The report urges outlets to employ a staff member dedicated to driving revenue, finding outlets with a paid salesperson on staff earned six to nine times more revenue in 2019. Similarly, media with a dedicated tech or innovation lead reported three times higher revenue.
Another striking finding was that 32 per cent of the founders of the companies studied were women - compared with newspapers and television stations in their markets where ownership is as low as one per cent.
A quarter of outlets said that at least one of their founders represented a minority community in their country. Many of the outlets interviewed report on and/or for underserved communities, from Amazônia Real that covers issues affecting people in the Amazon, to BaleBengong.id in Indonesia which covers LGBTQ+, people with mental health issues, and audiences with HIV/AIDs.
In spite of their impact, the report found many digital native outlets still operate under an unthinkable barrage of threats and attacks, especially those reporting on hot-button issues such as human rights, corruption and abortion. Across all three regions, 51 per cent of the media organizations in this study said they were the victim of digital attacks, and 40 per cent said they had been threatened for their work - often weekly if not daily.
When it comes to coverage, investigative reporting was most common in Latin America, breaking news in Africa and opinion journalism in Southeast Asia. Solutions journalism was favoured in Africa with almost half of newsrooms saying they engaged in it.
SembraMedia's mission is to empower diverse voices in media to publish news and information with independence, journalistic integrity, and a positive impact on the communities they serve. We help digital media entrepreneurs build more sustainable, independent news organizations by offering business and technical training, market intelligence, networking opportunities, specialized consulting, and direct financial support. Our work is driven by an international team of journalists, entrepreneurs, consultants, and academics with deep knowledge of global political, economic, and media markets. We are guided and supported by a distinguished Advisory Board whose members contribute their expertise as journalists, media executives, professors, and consultants. To learn more, visit Sembramedia.org.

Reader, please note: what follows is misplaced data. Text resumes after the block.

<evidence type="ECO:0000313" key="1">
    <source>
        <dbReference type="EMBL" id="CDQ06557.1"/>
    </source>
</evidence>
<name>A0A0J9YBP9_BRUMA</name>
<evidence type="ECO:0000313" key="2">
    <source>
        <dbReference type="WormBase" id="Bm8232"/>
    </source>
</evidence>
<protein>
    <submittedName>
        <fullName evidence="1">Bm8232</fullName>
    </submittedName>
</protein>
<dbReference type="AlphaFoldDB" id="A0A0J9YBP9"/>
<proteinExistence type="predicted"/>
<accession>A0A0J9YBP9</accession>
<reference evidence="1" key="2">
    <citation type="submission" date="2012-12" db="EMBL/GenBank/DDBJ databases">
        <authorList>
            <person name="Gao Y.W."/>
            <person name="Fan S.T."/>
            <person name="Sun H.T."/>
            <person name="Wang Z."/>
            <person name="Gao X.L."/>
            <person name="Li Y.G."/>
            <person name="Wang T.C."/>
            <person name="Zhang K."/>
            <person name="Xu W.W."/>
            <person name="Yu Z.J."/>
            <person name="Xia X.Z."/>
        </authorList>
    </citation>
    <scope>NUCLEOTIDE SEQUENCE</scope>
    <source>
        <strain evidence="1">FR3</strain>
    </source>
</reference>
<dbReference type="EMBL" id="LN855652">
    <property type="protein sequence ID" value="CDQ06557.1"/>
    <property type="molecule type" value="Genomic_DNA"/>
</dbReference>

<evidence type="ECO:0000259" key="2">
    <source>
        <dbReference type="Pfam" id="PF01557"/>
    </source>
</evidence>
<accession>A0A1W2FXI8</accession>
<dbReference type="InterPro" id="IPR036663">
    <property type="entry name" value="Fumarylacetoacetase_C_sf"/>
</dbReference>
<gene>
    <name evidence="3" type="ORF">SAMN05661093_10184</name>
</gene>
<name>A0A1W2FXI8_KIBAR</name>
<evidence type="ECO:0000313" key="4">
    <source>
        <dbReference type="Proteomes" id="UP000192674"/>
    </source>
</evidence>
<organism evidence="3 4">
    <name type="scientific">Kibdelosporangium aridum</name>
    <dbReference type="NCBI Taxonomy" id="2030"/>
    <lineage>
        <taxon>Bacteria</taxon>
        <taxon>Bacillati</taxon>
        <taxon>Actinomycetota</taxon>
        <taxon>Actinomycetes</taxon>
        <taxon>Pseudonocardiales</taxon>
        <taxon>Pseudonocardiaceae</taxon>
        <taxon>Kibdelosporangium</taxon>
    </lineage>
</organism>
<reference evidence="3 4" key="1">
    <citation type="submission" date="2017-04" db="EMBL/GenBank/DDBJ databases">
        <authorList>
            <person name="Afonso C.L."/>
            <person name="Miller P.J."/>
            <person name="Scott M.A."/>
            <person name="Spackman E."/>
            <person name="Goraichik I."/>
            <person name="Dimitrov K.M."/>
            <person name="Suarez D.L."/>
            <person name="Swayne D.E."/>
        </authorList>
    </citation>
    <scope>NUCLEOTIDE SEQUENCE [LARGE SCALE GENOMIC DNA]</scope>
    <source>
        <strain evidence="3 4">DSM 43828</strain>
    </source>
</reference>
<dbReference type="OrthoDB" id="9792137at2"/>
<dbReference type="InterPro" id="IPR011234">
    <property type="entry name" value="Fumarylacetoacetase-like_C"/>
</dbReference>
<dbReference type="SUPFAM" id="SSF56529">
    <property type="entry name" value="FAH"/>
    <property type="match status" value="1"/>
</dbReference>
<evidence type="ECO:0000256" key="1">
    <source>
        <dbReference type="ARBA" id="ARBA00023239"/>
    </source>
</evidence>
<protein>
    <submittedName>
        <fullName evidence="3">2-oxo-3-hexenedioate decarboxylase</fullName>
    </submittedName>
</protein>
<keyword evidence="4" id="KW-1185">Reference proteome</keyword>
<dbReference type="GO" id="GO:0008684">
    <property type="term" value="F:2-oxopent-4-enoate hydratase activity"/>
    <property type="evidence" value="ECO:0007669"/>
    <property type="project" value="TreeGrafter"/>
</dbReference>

Luminate is a global philanthropic organization focused on empowering people and institutions to work together to build just and fair societies. We support innovative and courageous organizations and entrepreneurs around the world, and we advocate for the policies and actions that will drive change across four impact areas: Civic Empowerment, Data & Digital Rights, Financial Transparency, and Independent Media. We work with our partners to ensure that everyone has the opportunity to participate in and to shape the issues affecting their societies, and to make those in positions of power more responsive and accountable. Luminate was established in 2018 by philanthropists Pierre and Pam Omidyar. The organization was founded by The Omidyar Group. www.luminategroup.com
Janine Warner, co-founder: [email protected]
Jim Peacock, Director, Global Marketing and Communication: [email protected]
Helen Palmer: [email protected], +44 (0)7912 242394